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August 30, 2006

The Danger and Promise of Democracy Promotion
Posted by Shadi Hamid

I’ve been getting some interesting responses to my American Prospect essays (1,2) on the future of progressive foreign policy. In a spirited rejoinder to my piece (amusingly titled "Against Democracy"), Spencer Ackerman of The New Republic criticizes my "fetishization of democracy.” Even though I don’t think he intended this as a compliment, it does, I must say, have a nice ring to it. (My fetishes aside, Ackerman's article is useful contribution to the debate, and I hope to respond to his points after I sufficiently digest them).

Heather, also yesterday, touched on what I think are some critical questions regarding my suggested move toward a “democracy-centric” foreign policy.  Heather asks: “why has the democratization project been mostly unsuccessful in the Middle East…?”

This assumes that there was, in fact, ever, a real democratization project, not just in words but in deeds. The Bush administration’s dramatic shift in pro-democracy rhetoric was never accompanied by sustained policy changes on the ground. For a brief three or four month period in early 2005, Bush did, to his credit, put significant pressure on President Hosni Mubarak of Egypt and a couple other repeat offenders. But, soon enough, the realist temptation became too tempting even for the self-anointed anti-Scrowcroft of our time. Well, then, why the reversal?

This brings us back to what I consider to be the fundamental dilemma for American policymakers – they want democracy but fear its outcomes. For too long, we’ve tried to avoid the question, get around it, or, worse, pretend it doesn’t exist. Instead of supposing that there is some mythical, silent Arab liberal majority that is just waiting to unleash its electoral potential, let’s try to ground our idealism in a fact-based assessment of Arab politics. As I point out in my article, Arab liberals have virtually no grassroots support in the Middle East. And as for “pro-American Arab liberals,” those don’t even exist. Mainstream Islamists, on the other hand, are as powerful as ever (at least partly because the Bush administration’s horrendous foreign policy has made gratuitous anti-Americanism such an easy sell). So, yes, Islamist groups will come to power if there are free elections. It’s going to happen whether we like or not. And it already has in Iraq, Turkey, and the Palestinian territories (and is likely to happen in Morocco next parliamentary election).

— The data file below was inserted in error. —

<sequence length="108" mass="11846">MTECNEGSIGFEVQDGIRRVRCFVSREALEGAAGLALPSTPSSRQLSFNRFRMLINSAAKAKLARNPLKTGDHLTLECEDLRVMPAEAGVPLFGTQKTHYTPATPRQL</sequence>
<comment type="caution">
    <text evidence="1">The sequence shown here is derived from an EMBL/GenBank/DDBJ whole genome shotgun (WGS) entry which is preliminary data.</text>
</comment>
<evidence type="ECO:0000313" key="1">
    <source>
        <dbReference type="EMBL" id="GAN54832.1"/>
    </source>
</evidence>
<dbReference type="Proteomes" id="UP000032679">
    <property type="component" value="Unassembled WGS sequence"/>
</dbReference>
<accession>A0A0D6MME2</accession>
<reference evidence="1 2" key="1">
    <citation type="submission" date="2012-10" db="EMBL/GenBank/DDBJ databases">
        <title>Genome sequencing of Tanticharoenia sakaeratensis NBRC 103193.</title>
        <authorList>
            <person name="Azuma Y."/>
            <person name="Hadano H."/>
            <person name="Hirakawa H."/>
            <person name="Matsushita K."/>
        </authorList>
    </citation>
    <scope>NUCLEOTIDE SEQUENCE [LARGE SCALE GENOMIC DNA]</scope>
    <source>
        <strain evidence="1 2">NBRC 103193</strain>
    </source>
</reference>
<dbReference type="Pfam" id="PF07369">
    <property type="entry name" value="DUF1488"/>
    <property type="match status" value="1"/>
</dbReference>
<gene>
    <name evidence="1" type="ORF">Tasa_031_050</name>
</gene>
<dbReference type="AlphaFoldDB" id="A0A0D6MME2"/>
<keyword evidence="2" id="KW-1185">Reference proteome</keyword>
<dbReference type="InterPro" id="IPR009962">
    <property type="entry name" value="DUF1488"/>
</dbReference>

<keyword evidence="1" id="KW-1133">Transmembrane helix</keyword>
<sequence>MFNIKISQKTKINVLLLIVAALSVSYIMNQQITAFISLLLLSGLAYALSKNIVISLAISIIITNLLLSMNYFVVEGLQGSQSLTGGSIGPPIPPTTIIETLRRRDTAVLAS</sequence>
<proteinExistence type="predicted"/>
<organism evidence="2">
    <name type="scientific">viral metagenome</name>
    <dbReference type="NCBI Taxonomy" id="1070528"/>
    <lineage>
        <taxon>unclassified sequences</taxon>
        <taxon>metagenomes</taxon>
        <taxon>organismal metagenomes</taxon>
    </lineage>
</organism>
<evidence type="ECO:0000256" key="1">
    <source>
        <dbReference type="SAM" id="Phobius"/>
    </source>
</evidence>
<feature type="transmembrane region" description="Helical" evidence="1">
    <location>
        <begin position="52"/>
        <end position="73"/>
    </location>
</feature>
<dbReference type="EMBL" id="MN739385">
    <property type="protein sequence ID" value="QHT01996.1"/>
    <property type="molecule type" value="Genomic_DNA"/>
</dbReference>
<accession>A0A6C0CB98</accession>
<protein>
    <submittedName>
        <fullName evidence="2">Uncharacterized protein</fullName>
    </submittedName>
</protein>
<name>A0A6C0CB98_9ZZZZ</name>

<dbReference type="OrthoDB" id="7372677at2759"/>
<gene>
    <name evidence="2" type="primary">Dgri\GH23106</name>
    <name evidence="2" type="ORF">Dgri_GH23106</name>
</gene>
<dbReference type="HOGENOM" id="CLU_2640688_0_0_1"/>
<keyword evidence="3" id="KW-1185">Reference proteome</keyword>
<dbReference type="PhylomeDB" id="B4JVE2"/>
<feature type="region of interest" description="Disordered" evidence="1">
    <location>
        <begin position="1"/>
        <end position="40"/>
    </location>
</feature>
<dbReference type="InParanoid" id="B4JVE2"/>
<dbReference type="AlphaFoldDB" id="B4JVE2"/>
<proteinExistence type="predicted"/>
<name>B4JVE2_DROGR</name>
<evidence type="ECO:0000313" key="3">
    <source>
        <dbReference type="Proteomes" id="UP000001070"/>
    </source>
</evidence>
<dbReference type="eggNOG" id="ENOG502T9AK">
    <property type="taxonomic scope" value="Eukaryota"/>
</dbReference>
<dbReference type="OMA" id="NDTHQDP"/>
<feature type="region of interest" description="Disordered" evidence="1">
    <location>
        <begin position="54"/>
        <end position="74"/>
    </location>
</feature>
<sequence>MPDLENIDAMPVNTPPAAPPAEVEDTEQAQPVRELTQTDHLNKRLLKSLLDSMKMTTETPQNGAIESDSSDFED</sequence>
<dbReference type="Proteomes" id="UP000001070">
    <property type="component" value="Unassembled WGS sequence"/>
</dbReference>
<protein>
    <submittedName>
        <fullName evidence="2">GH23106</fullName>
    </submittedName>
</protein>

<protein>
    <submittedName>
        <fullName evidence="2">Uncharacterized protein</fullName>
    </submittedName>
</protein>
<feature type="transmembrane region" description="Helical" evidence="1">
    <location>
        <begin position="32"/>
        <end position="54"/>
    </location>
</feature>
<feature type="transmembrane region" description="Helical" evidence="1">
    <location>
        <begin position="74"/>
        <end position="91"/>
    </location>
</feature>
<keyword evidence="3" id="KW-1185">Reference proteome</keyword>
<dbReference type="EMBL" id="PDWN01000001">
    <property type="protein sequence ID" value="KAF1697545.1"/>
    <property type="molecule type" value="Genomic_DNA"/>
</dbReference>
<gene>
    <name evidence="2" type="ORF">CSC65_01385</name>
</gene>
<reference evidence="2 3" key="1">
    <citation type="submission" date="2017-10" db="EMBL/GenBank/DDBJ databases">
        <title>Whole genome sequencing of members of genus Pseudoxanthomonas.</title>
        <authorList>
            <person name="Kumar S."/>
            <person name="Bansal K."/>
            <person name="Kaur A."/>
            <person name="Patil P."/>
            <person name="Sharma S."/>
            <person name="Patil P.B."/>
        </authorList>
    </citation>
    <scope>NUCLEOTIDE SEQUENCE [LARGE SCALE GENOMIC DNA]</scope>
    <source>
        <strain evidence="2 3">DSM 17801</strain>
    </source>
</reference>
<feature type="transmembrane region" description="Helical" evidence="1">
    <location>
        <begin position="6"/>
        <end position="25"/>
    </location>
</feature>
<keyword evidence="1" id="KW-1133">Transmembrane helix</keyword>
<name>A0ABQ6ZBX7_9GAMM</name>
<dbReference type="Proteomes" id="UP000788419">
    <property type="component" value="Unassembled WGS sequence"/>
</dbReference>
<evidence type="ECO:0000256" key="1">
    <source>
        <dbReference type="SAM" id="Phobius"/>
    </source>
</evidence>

What we need, then, is a coherent policy toward political Islam.

We must begin to engage with mainstream, non-violent Islamists (better to get to know them now before they come to power). I spent this past summer meeting and interviewing a good chunk of the Egyptian Muslim Brotherhood’s leadership. This is a topic for another time, but suffice it to say that there is a (for now, low-intensity) internal struggle within mainstream Islamism. For example, there are competing factions within the Muslim Brotherhood: pragmatists and ideologues, reformers and conservatives, moderates and hardliners. Unfortunately, in Egypt and Jordan (and particularly in today’s hail-Nasrallah polarized environment), the ideologues grow stronger (“Hawks” and “Hamasists” now dominate America Jordan’s Islamic Action Front. This wasn’t the case two years ago). We must find ways to reverse this trend and to draw the balance of power toward those “relative moderates” who are more predisposed toward rapprochement with the US. This requires some creative policymaking (or is that an oxymoron?) by policymakers willing to acknowledge the inevitable but necessary risks of a "democracy-centric foreign policy."

Heather also asks: “What is the process by which democratic change happens?”

We can be patient, and wait for democracy to take its course and come on its own. If we take this route, then we might as well wait forever. Patience is a virtue. Inaction is not.

Democracy cannot and will not come on its own in the Middle East. They said it would come in the early 1980s, the mid-1980s, the early 1990s, so on an so forth. It never came. The perpetually under-watered flowers of the “Arab spring” failed to blossom. Instead, they died, at least partly because we, as Americans, did so little to help them grow.

Or we can take action and start using our leverage to get our Arab “friends” to get their act together (otherwise, why do they call it leverage?).